Meterorite (Carbonaceous), ppb by weight: N/A
Meterorite (Carbonaceous), ppb by atoms: N/A
Typical Human Body, ppb by weight: N/A
Typical Human Body, ppb by atom: N/A
Universe, ppb by weight: 40
Universe, ppb by atom: 0.06
Discovered By: William Ramsay and Morris Travers
Discovery Date: 1898
First Isolation: William Ramsay and Morris Travers (1898)

Health, Safety & Transportation Information for Krypton

Krypton is not toxic and is chemically inert, and thus poses minimal environmental or health threats. At room temperature, krypton is typically only harmful when its presence leads to displacement of oxygen in the air, creating potential for asphyxiation.

Safety Data
Material Safety Data Sheet MSDS
Signal Word Warning
Hazard Statements H280
Hazard Codes N/A
Risk Codes N/A
Safety Precautions N/A
RTECS Number N/A
Transport Information N/A
WGK Germany nwg
Globally Harmonized System of
Classification and Labelling (GHS)
Gas Cylinder - Gases Under Pressure

Krypton Isotopes

Naturally occurring krypton has six stable isotopes: 78Kr, 80Kr, 82Kr, 83Kr, 84Kr, and 86Kr.

Nuclide Isotopic Mass Half-Life Mode of Decay Nuclear Spin Magnetic Moment Binding Energy (MeV) Natural Abundance
(% by atom)
69Kr 68.96518(43)# 32(10) ms β+ to 69Br 5/2-# N/A 549.64 -
70Kr 69.95526(41)# 52(17) ms β+ to 70Br 0+ N/A 567.04 -
71Kr 70.94963(70) 100(3) ms β+ to 71Br; β+ + p to 70Se (5/2)- N/A 580.71 -
72Kr 71.942092(9) 17.16(18) s β+ to 72Br 0+ N/A 595.31 -
73Kr 72.939289(7) 28.6(6) s β+ to 73Br; β+ + p to 72Se 3/2- N/A 606.18 -
74Kr 73.9330844(22) 11.5 min EC to 74Br 0+ N/A 619.85 -
75Kr 74.930946(9) 4.3 min EC to 75Br 5/2+ N/A 630.72 -
76Kr 75.925910(4) 14.8 h EC to 76Br 0+ N/A 643.46 -
77Kr 76.9246700(21) 1.24 h EC to 77Br 5/2+ N/A 652.47 -
78Kr 77.9203648(12) Observationally Stable - 0+ N/A 664.28 0.35
79Kr 78.920082(4) 1.455 d EC to 79Br 1/2- N/A 672.35 -
80Kr 79.9163790(16) Stable - 0+ N/A 684.16 2.28
81Kr 80.9165920(21) 210000 y EC to 81Br 7/2+ N/A 692.24 -
82Kr 81.9134836(19) Stable - 0+ N/A 703.11 11.58
83Kr 82.914136(3) Stable - 9/2+ -0.970669 710.26 11.49
84Kr 83.911507(3) Stable - 0+ N/A 721.13 57
85Kr 84.9125273(21) 10.73 y β- to 85Rb 9/2+ 1.005 728.28 -
86Kr 85.91061073(11) Observationally Stable - 0+ N/A 738.22 17.3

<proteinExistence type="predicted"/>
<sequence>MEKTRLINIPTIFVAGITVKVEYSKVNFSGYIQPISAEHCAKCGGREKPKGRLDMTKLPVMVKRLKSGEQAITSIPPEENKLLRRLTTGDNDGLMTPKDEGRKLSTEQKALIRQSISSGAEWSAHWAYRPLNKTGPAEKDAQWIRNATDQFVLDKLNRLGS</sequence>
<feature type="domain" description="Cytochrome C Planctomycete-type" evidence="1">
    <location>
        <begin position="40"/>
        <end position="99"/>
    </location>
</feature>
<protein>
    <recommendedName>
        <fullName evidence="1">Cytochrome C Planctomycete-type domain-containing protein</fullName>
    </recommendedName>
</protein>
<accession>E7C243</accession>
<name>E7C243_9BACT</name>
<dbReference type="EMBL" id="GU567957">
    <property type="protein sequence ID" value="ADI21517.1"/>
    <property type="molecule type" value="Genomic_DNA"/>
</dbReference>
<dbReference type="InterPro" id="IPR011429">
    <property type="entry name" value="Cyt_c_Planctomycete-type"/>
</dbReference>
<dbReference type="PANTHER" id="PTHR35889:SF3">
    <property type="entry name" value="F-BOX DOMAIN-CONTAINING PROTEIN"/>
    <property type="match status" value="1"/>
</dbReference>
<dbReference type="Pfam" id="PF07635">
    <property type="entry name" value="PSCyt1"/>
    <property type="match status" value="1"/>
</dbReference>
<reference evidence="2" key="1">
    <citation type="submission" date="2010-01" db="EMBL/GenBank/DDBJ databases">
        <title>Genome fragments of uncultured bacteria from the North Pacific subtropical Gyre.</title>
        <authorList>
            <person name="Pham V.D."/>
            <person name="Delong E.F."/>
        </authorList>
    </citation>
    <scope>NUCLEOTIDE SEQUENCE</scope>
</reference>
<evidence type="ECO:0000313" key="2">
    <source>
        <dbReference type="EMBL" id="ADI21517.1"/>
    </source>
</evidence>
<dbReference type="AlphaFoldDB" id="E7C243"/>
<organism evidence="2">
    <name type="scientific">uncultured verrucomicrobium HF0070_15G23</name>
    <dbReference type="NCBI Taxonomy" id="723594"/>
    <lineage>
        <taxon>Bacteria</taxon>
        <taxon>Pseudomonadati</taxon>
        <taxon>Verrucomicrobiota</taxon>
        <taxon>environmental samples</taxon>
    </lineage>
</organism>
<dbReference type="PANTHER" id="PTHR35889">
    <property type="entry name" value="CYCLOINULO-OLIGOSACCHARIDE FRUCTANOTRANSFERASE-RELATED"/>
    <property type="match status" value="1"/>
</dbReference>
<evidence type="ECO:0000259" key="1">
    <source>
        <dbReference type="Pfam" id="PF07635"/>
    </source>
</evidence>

87Kr 86.91335486(29) 1.27 h β- to 87Rb 5/2+ -1.018 743.51 -
88Kr 87.914447(14) 2.84 h β- to 88Rb 0+ N/A 750.65 -
89Kr 88.91763(6) 3.15 min β- to 89Rb 3/2(+#) N/A 755.94 -
90Kr 89.919517(20) 32.32(9) s β- to 90Rb 0+ N/A 762.15 -
91Kr 90.92345(6) 8.57(4) s β- to 91Rb 5/2(+) N/A 766.5 -
92Kr 91.926156(13) 1.840(8) s β- to 92Rb; β- + n to 91Rb 0+ N/A 771.79 -
93Kr 92.93127(11) 1.286(10) s β- to 93Rb; β- + n to 92Rb 1/2+ N/A 775.21 -
94Kr 93.93436(32)# 210(4) ms β- to 94Rb; β- + n to 93Rb 0+ N/A 780.49 -
95Kr 94.93984(43)# 114(3) ms β- to 95Rb 1/2(+) N/A 783.91 -
96Kr 95.94307(54)# 80(7) ms β- to 96Rb 0+ N/A 788.26 -
97Kr 96.94856(54)# 63(4) ms β- to 97Rb; β- + n to 96Rb 3/2+# N/A 791.69 -
98Kr 97.95191(64)# 46(8) ms Unknown 0+ N/A 796.97 -
99Kr 98.95760(64)# 40(11) ms Unknown (3/2+)# N/A 799.46 -
100Kr 99.96114(54)# 10# ms [>300 ns] Unknown 0+ N/A 803.81 -
100Kr 100 >635 ns β- + 2n to 99Rb; β- + n to 100Rb; β- to 101Rb; N/A N/A N/A -
Krypton Elemental Symbol

Recent Research & Development for Krypton

  • Crystal Phase Boundaries of Structure-H (sH) Clathrate Hydrates with Rare Gas (Krypton and Xenon) and Bromide Large Molecule Guest Substances. Yusuke Jin, Masato Kida, and Jiro Nagao. J. Chem. Eng. Data: April 7, 2014
  • Analysis of Krypton-85 and Krypton-81 in a Few Liters of Air. Le-Yi Tu, Guo-Min Yang, Cun-Feng Cheng, Gu-Liang Liu, Xiang-Yang Zhang, and Shui-Ming Hu. Anal. Chem.: March 19, 2014
  • Photochemistry of the Ozone–Water Complex in Cryogenic Neon, Argon, and Krypton Matrixes. Masashi Tsuge, Kazuhide Tsuji, Akio Kawai, and Kazuhiko Shibuya. J. Phys. Chem. A: November 19, 2013
  • Equilibrium Pressure of Ethane, Acetylene, and Krypton Clathrate Hydrates below the Freezing Point of Water. Ulysse Marboeuf, Nicolas Fray, Olivier Brissaud, Bernard Schmitt, Dominique Bockelée-Morvan, and Daniel Gautier. J. Chem. Eng. Data: November 21, 2012
  • Microscopic Equilibrium Determination for Structure-H (sH) Clathrate Hydrates at the Liquid–Liquid Interface: Krypton–Liquid Hydrocarbon–Water System. Yusuke Jin, Masato Kida, and Jiro Nagao. J. Chem. Eng. Data: August 14, 2012
  • Magnetic Circular Dichroism and Absorption Spectra of Methylidyne in a Krypton Matrix. Jeremy J. Harrison and Bryce E. Williamson. J. Phys. Chem. A: July 1, 2011
  • Phase Equilibrium Conditions for Krypton Clathrate Hydrate below the Freezing Point of Water. Yusuke Jin, Kaoru Matsumoto, Jiro Nagao, and Wataru Shimada. J. Chem. Eng. Data: December 6, 2010
  • A Rare Example of a Krypton Difluoride Coordination Compound: [BrOF2][AsF6]·2KrF2. David S. Brock, Jonathan J. Casalis de Pury, Hélène P. A. Mercier, Gary J. Schrobilgen and Bernard Silvi. J. Am. Chem. Soc.: February 22, 2010
  • Investigations of the Optical Spectroscopy of Atomic Sodium Isolated in Solid Argon and Krypton: Experiments and Simulations.. Maryanne Ryan, Martin Collier, Patrick de Pujo, Claudine Crépin and John G. McCaffrey. J. Phys. Chem. A: September 10, 2009
  • Iodine-Benzene Complex as a Candidate for a Real-Time Control of a Bimolecular Reaction. Spectroscopic Studies of the Properties of the 1:1 Complex Isolated in Solid Krypton. Tiina Kiviniemi, Eero Hulkko, Toni Kiljunen and Mika Pettersson. J. Phys. Chem. A: May 8, 2009